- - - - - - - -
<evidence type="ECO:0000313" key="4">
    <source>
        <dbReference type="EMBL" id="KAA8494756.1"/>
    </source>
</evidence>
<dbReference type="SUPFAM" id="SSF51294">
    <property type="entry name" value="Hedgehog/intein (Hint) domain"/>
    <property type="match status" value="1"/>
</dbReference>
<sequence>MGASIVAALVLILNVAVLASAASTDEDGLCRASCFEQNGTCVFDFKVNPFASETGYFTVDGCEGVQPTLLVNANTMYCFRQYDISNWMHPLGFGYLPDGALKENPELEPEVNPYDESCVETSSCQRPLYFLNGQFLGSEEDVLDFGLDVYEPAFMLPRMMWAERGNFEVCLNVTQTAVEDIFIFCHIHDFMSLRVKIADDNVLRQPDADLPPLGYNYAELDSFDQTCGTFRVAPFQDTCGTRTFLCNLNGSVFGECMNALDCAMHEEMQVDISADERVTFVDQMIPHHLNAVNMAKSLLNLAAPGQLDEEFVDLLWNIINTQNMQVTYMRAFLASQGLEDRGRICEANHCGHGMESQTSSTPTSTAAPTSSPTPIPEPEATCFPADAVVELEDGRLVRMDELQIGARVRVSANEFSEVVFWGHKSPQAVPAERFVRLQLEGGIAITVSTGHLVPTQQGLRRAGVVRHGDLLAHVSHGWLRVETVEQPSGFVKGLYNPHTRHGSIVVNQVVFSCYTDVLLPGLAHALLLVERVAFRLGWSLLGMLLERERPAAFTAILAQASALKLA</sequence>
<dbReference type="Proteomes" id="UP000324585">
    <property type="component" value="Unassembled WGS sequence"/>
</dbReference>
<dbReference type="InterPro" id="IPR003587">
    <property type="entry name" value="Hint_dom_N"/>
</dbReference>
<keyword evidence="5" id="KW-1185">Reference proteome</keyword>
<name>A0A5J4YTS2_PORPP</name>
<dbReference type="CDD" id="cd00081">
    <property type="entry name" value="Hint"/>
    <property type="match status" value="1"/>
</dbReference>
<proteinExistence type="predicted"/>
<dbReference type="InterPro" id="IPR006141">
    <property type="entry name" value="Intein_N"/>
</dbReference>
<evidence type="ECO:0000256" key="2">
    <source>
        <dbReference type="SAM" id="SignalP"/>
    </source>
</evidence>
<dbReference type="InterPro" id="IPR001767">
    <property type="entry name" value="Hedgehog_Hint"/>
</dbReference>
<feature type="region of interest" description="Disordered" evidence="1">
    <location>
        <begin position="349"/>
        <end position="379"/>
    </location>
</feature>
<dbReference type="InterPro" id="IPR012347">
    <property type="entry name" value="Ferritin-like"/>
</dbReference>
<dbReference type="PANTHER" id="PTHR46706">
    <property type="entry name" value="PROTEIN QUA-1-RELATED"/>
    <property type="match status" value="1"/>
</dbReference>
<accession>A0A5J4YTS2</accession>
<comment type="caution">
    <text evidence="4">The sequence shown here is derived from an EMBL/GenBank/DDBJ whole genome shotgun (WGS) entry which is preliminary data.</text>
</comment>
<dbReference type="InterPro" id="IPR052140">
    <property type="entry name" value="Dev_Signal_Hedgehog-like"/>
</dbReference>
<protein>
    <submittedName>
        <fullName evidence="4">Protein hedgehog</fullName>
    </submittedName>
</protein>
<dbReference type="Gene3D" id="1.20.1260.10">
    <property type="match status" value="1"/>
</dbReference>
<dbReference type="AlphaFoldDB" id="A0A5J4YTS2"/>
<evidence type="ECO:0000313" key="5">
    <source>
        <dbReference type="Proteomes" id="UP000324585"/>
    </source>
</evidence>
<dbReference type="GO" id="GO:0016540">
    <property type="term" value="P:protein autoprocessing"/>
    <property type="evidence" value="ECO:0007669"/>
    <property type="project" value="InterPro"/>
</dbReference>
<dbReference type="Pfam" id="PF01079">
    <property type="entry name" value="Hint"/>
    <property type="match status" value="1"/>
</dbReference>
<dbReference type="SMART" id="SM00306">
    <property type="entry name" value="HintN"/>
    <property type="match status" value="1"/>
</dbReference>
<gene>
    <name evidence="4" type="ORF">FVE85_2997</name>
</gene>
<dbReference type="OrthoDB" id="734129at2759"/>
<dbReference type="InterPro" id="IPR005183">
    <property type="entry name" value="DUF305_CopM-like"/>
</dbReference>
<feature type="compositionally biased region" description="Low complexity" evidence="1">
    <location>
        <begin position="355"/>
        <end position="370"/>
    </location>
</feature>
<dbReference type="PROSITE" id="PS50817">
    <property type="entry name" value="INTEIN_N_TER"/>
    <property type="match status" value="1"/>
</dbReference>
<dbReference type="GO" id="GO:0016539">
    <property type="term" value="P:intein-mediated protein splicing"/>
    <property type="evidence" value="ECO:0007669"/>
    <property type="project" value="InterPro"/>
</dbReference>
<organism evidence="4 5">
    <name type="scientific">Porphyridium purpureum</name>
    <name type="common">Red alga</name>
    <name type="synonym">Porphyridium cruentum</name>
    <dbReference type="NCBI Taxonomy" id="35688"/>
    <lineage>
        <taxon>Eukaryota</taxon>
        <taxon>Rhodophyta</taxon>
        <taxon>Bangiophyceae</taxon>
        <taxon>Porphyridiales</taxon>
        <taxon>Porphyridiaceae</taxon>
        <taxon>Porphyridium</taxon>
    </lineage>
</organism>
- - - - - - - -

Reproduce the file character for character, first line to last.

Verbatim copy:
<evidence type="ECO:0000313" key="4">
    <source>
        <dbReference type="EMBL" id="KAA8494756.1"/>
    </source>
</evidence>
<dbReference type="SUPFAM" id="SSF51294">
    <property type="entry name" value="Hedgehog/intein (Hint) domain"/>
    <property type="match status" value="1"/>
</dbReference>
<sequence>MGASIVAALVLILNVAVLASAASTDEDGLCRASCFEQNGTCVFDFKVNPFASETGYFTVDGCEGVQPTLLVNANTMYCFRQYDISNWMHPLGFGYLPDGALKENPELEPEVNPYDESCVETSSCQRPLYFLNGQFLGSEEDVLDFGLDVYEPAFMLPRMMWAERGNFEVCLNVTQTAVEDIFIFCHIHDFMSLRVKIADDNVLRQPDADLPPLGYNYAELDSFDQTCGTFRVAPFQDTCGTRTFLCNLNGSVFGECMNALDCAMHEEMQVDISADERVTFVDQMIPHHLNAVNMAKSLLNLAAPGQLDEEFVDLLWNIINTQNMQVTYMRAFLASQGLEDRGRICEANHCGHGMESQTSSTPTSTAAPTSSPTPIPEPEATCFPADAVVELEDGRLVRMDELQIGARVRVSANEFSEVVFWGHKSPQAVPAERFVRLQLEGGIAITVSTGHLVPTQQGLRRAGVVRHGDLLAHVSHGWLRVETVEQPSGFVKGLYNPHTRHGSIVVNQVVFSCYTDVLLPGLAHALLLVERVAFRLGWSLLGMLLERERPAAFTAILAQASALKLA</sequence>
<dbReference type="Proteomes" id="UP000324585">
    <property type="component" value="Unassembled WGS sequence"/>
</dbReference>
<dbReference type="InterPro" id="IPR003587">
    <property type="entry name" value="Hint_dom_N"/>
</dbReference>
<keyword evidence="5" id="KW-1185">Reference proteome</keyword>
<name>A0A5J4YTS2_PORPP</name>
<dbReference type="CDD" id="cd00081">
    <property type="entry name" value="Hint"/>
    <property type="match status" value="1"/>
</dbReference>
<proteinExistence type="predicted"/>
<dbReference type="InterPro" id="IPR006141">
    <property type="entry name" value="Intein_N"/>
</dbReference>
<evidence type="ECO:0000256" key="2">
    <source>
        <dbReference type="SAM" id="SignalP"/>
    </source>
</evidence>
<dbReference type="InterPro" id="IPR001767">
    <property type="entry name" value="Hedgehog_Hint"/>
</dbReference>
<feature type="region of interest" description="Disordered" evidence="1">
    <location>
        <begin position="349"/>
        <end position="379"/>
    </location>
</feature>
<dbReference type="InterPro" id="IPR012347">
    <property type="entry name" value="Ferritin-like"/>
</dbReference>
<dbReference type="PANTHER" id="PTHR46706">
    <property type="entry name" value="PROTEIN QUA-1-RELATED"/>
    <property type="match status" value="1"/>
</dbReference>
<accession>A0A5J4YTS2</accession>
<comment type="caution">
    <text evidence="4">The sequence shown here is derived from an EMBL/GenBank/DDBJ whole genome shotgun (WGS) entry which is preliminary data.</text>
</comment>
<dbReference type="InterPro" id="IPR052140">
    <property type="entry name" value="Dev_Signal_Hedgehog-like"/>
</dbReference>
<protein>
    <submittedName>
        <fullName evidence="4">Protein hedgehog</fullName>
    </submittedName>
</protein>
<dbReference type="Gene3D" id="1.20.1260.10">
    <property type="match status" value="1"/>
</dbReference>
<dbReference type="AlphaFoldDB" id="A0A5J4YTS2"/>
<evidence type="ECO:0000313" key="5">
    <source>
        <dbReference type="Proteomes" id="UP000324585"/>
    </source>
</evidence>
<dbReference type="GO" id="GO:0016540">
    <property type="term" value="P:protein autoprocessing"/>
    <property type="evidence" value="ECO:0007669"/>
    <property type="project" value="InterPro"/>
</dbReference>
<dbReference type="Pfam" id="PF01079">
    <property type="entry name" value="Hint"/>
    <property type="match status" value="1"/>
</dbReference>
<dbReference type="SMART" id="SM00306">
    <property type="entry name" value="HintN"/>
    <property type="match status" value="1"/>
</dbReference>
<gene>
    <name evidence="4" type="ORF">FVE85_2997</name>
</gene>
<dbReference type="OrthoDB" id="734129at2759"/>
<dbReference type="InterPro" id="IPR005183">
    <property type="entry name" value="DUF305_CopM-like"/>
</dbReference>
<feature type="compositionally biased region" description="Low complexity" evidence="1">
    <location>
        <begin position="355"/>
        <end position="370"/>
    </location>
</feature>
<dbReference type="PROSITE" id="PS50817">
    <property type="entry name" value="INTEIN_N_TER"/>
    <property type="match status" value="1"/>
</dbReference>
<dbReference type="GO" id="GO:0016539">
    <property type="term" value="P:intein-mediated protein splicing"/>
    <property type="evidence" value="ECO:0007669"/>
    <property type="project" value="InterPro"/>
</dbReference>
<organism evidence="4 5">
    <name type="scientific">Porphyridium purpureum</name>
    <name type="common">Red alga</name>
    <name type="synonym">Porphyridium cruentum</name>
    <dbReference type="NCBI Taxonomy" id="35688"/>
    <lineage>
        <taxon>Eukaryota</taxon>
        <taxon>Rhodophyta</taxon>
        <taxon>Bangiophyceae</taxon>
        <taxon>Porphyridiales</taxon>
        <taxon>Porphyridiaceae</taxon>
        <taxon>Porphyridium</taxon>
    </lineage>
</organism>